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Arbitration Council of India: The Regulator in Disguise

Ayush Chugh & Anugya Jain

5th Year, Institute of Law, Nirma University

Introduction

India is on the run to become an arbitration friendly jurisdiction and a hub for International commercial Arbitration. A high-level committee was recently formed under the chairmanship of Justice B.N Srikrishna which suggested reforms related to accreditation and institutionalization of arbitration in India. The idea of establishing an Arbitration Council of India [“ACI”] was put forth to give birth to an autonomous body.

The ACI is supposed to be established by virtue of 2019 Amendment[1] which is yet to be notified to come into effect. It was emphasized in the report[2] that ACI is not a regulator and would merely act to grade arbitral institutions and evolve minimum standards for the institutions that are administering arbitration in India.

The need of such autonomous body is questioned given the fact that various institutions are already existing with a set of rules and pool of experts. These existing institutions could have served the purpose instead a regulator-like body was established and added stock to the issue of intervention with Arbitration in India.

Compositions and Functions of ACI

The members of ACI include Retired Judges and members of various ministries appointed by the Central Government. Central government not only has huge involvement in appointment of the members but also in grant of salary and allowance. The functions of ACI include, framing policies for grading arbitral institutions and accrediting arbitrators, making policies for a uniform professional standards and maintaining a repository of arbitral awards. Moreover, ACI has been given powers as wide as making regulations in consistence with the Act, in consultation with the Central Government.

Thus, the functioning of ACI corresponds to that of a regulator which can be a start of the new licensing raj[3] in arbitration. The creation of ACI has encouraged problems of intervention as the composition is not autonomous but appointed by the central government and has functions of a regulatory body.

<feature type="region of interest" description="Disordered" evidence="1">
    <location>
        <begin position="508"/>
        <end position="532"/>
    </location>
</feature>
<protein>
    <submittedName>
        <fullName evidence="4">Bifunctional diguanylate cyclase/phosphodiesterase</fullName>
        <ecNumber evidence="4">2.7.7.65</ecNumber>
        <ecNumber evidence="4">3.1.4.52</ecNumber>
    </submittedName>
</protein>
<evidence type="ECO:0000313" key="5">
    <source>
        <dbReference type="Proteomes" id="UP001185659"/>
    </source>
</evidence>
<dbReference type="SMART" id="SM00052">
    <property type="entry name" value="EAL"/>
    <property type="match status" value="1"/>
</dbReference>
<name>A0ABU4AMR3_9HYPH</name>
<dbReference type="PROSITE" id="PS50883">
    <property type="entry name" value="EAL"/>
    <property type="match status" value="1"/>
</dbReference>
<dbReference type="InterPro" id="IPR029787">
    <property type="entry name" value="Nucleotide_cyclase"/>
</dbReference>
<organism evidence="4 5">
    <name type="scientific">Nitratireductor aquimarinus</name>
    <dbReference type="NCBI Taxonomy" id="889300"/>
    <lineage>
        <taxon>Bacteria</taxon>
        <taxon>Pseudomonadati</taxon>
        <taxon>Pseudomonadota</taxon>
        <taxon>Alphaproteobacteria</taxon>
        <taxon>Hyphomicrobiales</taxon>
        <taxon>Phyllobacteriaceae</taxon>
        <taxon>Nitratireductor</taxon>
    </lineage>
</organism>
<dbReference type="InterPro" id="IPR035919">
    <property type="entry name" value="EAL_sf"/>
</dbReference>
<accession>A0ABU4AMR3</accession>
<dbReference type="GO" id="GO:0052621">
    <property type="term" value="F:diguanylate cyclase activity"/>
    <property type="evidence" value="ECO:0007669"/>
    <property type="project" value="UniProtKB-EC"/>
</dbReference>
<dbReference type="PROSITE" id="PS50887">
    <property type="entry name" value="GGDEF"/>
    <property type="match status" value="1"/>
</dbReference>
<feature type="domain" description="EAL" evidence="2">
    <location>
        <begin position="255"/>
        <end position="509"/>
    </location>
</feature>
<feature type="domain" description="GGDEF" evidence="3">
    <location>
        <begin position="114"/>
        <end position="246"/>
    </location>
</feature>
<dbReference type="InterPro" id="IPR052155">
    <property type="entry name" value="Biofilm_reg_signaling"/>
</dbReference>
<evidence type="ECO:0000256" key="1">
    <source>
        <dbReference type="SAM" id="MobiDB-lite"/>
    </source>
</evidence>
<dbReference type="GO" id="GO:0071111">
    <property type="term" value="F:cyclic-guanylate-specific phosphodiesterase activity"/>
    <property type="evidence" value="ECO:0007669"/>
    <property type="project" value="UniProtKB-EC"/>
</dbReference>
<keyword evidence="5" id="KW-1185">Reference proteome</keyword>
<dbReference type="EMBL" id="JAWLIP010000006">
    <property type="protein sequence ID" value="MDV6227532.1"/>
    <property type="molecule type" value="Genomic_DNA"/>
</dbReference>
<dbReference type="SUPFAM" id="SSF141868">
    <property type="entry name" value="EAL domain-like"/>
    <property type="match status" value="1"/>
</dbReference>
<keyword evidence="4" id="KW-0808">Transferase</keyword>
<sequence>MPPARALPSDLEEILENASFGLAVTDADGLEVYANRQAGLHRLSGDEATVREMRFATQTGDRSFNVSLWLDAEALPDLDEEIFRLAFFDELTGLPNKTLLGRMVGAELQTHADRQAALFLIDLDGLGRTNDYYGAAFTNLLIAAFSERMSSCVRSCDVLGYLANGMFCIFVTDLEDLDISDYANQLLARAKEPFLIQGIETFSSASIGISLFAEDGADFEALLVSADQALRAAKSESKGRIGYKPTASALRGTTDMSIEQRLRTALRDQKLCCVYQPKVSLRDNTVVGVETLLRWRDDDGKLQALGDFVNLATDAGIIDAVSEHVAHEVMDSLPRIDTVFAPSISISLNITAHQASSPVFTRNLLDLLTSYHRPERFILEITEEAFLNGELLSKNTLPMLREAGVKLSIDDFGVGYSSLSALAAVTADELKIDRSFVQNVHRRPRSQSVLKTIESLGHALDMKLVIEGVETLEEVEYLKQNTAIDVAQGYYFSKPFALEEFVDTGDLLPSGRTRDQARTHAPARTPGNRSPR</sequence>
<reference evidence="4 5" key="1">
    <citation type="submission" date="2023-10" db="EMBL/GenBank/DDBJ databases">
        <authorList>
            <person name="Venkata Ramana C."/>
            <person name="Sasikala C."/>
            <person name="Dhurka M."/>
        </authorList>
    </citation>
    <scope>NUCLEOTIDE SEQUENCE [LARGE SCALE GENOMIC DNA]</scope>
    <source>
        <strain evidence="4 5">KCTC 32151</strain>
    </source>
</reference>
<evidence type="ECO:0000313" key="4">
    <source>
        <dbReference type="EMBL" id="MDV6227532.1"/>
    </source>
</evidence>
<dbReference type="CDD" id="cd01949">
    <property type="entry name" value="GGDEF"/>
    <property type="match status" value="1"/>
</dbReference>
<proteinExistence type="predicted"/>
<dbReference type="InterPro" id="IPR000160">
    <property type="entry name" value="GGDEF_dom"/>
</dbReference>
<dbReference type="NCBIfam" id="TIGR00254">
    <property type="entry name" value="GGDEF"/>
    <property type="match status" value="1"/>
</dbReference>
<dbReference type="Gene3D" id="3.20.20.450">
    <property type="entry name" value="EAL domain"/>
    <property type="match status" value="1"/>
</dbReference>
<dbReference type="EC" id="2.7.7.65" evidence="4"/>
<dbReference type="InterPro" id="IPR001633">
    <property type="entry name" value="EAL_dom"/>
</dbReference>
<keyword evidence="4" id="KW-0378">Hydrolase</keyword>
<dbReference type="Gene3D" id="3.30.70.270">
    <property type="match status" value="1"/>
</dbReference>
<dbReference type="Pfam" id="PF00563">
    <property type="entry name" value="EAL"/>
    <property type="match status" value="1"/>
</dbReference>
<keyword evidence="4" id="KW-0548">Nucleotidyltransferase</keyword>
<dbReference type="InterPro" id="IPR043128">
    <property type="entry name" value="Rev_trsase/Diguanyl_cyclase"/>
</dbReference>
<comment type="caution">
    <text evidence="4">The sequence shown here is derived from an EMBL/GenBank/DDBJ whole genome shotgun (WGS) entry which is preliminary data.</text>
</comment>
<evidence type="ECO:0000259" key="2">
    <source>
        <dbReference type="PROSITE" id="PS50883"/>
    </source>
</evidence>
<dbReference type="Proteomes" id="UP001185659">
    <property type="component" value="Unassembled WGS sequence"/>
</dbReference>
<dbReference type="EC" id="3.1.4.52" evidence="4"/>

Problems of Intervention with Arbitration in India

ACI is to help the parties in a way that they can apply to the designated appointing authorities by relevant Supreme Court or High Court instead of taking assistance of court in appointment. One of the objectives of ACI seems to be minimizing the judicial intervention by the courts. However, its effect can potentially drive international arbitration away from India.

India has long witnessed the issue of judicial intervention in Arbitration which inarguably slows down the process. The courts have tried to curb the judicial intervention to make India arbitration friendly jurisdiction. However, the creation of ACI has contributed to the issue of intervention not by the judiciary but by the central government.

The creation of such a body by the legislature is encouraging another kind of intervention which can be coined as executive intervention in arbitration. The amendment is very complex in nature and may create mistrust[4] among foreign investors. We might do away with judicial intervention to some extent in future but involvement of the central government in appointment of members and thus directly in accreditation will encourage whole different kind of intervention. Foreign parties prefer to remain away from the seats which have substantial interference from the government, thus it will act as a deterrent for foreign parties to choose India as their preferred seat of arbitration.

Effects on Party Autonomy

Party autonomy is a guiding principle of arbitration. The parties have autonomy to choose various aspects of arbitration such as procedure to be followed, arbitrators, laws applicable etc. It makes arbitration a more favorable and attractive option for dispute resolution. However, the establishment of ACI will result in curtailment of party autonomy.

The uncertainty over appointment of arbitrator who is of other nationality than India not only leads to India being less of a preferred seat but also it restricts Indian parties in appointing foreign origin arbitrators. Moreover, the restricted pool of arbitrators to be maintained by ACI limits the options of parties to appoint an arbitrator overall. The mandate of High Courts and Supreme Court in appointment of arbitrators is also restricted and subject to accreditation by the council. It can be said that party autonomy will be compromised to a certain extent owing to increased intervention.

ACI can also set standard procedure, and make regulations with respect to the Act, which can further curtail the party autonomy. This is although for the purpose of maintaining a minimum standard in arbitration, however, will curtail party autonomy and increase intervention. This makes the situation in arbitration similar to conventional litigation and these restrictions are against the very objective of minimum intervention.

Arbitrator’s Expertise in Question